Re: count zeros in a number

• To: mathgroup at smc.vnet.net
• Subject: [mg121854] Re: count zeros in a number
• From: DrMajorBob <btreat1 at austin.rr.com>
• Date: Wed, 5 Oct 2011 04:00:12 -0400 (EDT)
• Delivered-to: l-mathgroup@mail-archive0.wolfram.com
• References: <201110020636.CAA28027@smc.vnet.net> <j6brvm\$8om\$1@smc.vnet.net>

```There's nothing "esoteric" about IntegerDigits, Replace, or Repeated, as
in:

x = 24^24*55^55;
Replace[IntegerDigits@x, {__, zeroes : 0 ..} :>
Length@{zeroes}] // Timing

{0.000185, 55}

If we wanted brute-force arithmetic, we might use Fortran.

Your suggested solutions are NOT greatly hindered by "the slow
implementation of looping constructs in Mathematica", on the other hand:

(n = 0; While[GCD[x, 10^n] == 10^n, n++]; n - 1) // Timing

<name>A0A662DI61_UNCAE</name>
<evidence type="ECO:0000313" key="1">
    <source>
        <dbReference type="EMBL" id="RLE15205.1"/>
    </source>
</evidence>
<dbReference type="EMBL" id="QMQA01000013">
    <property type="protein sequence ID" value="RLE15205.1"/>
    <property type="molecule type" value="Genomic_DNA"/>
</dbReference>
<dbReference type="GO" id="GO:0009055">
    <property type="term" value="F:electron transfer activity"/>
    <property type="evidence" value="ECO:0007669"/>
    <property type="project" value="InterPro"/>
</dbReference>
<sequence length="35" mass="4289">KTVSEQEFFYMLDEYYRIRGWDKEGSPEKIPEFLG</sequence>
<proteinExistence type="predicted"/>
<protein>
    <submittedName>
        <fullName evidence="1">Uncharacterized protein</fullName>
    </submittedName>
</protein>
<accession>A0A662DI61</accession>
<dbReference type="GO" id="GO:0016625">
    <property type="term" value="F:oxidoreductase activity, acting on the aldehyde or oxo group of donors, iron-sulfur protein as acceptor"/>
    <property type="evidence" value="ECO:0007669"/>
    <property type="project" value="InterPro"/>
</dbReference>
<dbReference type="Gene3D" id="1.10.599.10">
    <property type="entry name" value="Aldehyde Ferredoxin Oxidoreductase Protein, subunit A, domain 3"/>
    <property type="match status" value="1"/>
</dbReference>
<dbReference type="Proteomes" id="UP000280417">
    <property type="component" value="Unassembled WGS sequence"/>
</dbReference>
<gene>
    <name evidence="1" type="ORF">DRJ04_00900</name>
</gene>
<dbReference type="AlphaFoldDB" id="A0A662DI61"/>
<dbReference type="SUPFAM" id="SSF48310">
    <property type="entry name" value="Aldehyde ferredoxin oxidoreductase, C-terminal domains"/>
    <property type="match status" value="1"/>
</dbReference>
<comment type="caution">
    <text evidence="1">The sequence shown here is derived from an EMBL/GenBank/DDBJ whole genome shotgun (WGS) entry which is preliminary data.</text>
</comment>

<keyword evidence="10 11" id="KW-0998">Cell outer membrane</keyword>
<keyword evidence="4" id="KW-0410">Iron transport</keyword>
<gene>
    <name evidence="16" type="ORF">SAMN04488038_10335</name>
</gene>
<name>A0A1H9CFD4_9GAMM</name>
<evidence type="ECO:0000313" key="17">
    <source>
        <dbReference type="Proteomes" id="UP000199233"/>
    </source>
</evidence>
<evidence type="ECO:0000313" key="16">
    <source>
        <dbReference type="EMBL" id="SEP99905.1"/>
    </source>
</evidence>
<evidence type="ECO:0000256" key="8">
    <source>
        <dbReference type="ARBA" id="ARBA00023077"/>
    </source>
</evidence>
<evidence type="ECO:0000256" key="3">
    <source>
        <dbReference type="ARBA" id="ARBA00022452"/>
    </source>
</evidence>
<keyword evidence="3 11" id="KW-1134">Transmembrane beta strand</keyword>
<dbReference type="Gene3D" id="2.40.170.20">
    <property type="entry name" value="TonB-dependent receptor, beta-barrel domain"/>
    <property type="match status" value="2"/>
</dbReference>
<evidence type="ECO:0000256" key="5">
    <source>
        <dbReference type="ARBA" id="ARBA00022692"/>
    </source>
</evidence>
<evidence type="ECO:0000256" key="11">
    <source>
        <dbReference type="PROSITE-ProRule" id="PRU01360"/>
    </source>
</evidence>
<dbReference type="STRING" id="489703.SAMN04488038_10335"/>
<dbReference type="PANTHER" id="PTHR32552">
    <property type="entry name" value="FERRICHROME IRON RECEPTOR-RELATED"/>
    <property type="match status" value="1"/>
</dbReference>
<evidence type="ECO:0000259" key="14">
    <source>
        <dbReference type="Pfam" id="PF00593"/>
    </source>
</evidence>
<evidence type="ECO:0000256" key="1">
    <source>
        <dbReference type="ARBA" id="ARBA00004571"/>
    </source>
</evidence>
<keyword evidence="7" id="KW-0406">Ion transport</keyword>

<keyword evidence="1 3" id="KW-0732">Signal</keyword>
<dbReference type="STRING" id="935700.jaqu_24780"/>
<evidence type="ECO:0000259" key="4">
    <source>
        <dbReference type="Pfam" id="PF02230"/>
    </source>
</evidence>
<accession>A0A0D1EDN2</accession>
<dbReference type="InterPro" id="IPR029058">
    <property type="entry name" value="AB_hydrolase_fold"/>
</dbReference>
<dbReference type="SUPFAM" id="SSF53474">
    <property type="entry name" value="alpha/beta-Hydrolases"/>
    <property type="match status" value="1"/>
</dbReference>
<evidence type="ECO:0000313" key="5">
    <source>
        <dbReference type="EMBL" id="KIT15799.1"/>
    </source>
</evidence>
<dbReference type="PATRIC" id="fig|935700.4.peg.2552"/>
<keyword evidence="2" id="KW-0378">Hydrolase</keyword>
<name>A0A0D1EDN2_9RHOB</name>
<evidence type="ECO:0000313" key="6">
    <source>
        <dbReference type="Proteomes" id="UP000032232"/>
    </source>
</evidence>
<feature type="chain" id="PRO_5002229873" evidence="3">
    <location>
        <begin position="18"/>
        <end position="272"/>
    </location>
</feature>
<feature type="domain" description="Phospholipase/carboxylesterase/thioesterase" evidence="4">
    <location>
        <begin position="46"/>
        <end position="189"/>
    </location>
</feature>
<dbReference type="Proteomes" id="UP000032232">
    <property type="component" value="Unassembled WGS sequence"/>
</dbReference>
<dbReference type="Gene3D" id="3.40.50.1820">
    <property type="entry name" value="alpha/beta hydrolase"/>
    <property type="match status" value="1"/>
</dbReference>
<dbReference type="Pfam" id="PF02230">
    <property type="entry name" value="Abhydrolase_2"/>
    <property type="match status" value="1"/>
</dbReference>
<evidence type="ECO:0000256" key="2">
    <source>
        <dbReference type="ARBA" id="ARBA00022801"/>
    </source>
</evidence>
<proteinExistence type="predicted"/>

{0.000029, 0}

(n = 0; While[Mod[x, 10] == 0, (x = x/10; n++)]; n) // Timing

{0.000018, 0}

Bobby

On Tue, 04 Oct 2011 00:30:21 -0500, Richard Fateman
<fateman at cs.berkeley.edu> wrote:

> How disappointing that the usual crew did not come up with a way of
> solving this simply, arithmetically, like this:
>
> (n = 0; While[GCD[24^24*55^55, 10^n] == 10^n, n++]; n - 1)
>
> or
>
> (n = 0; x = 24^24*55^55;
>   While[Mod[x, 10] == 0, (x = x/10; n++)  ]; n)
>
> or any of the numerous minor variants....
>
> but instead resorted to conversion to strings or factoring.
>
> The arithmentic methods may be slower since they rely on the slow
> implementation of looping constructs in Mathematica, but they
> don't require any of the more esoteric features like
> Exponents, Split, IntegerDigits, ...
>
> RJF
>

--
DrMajorBob at yahoo.com

```

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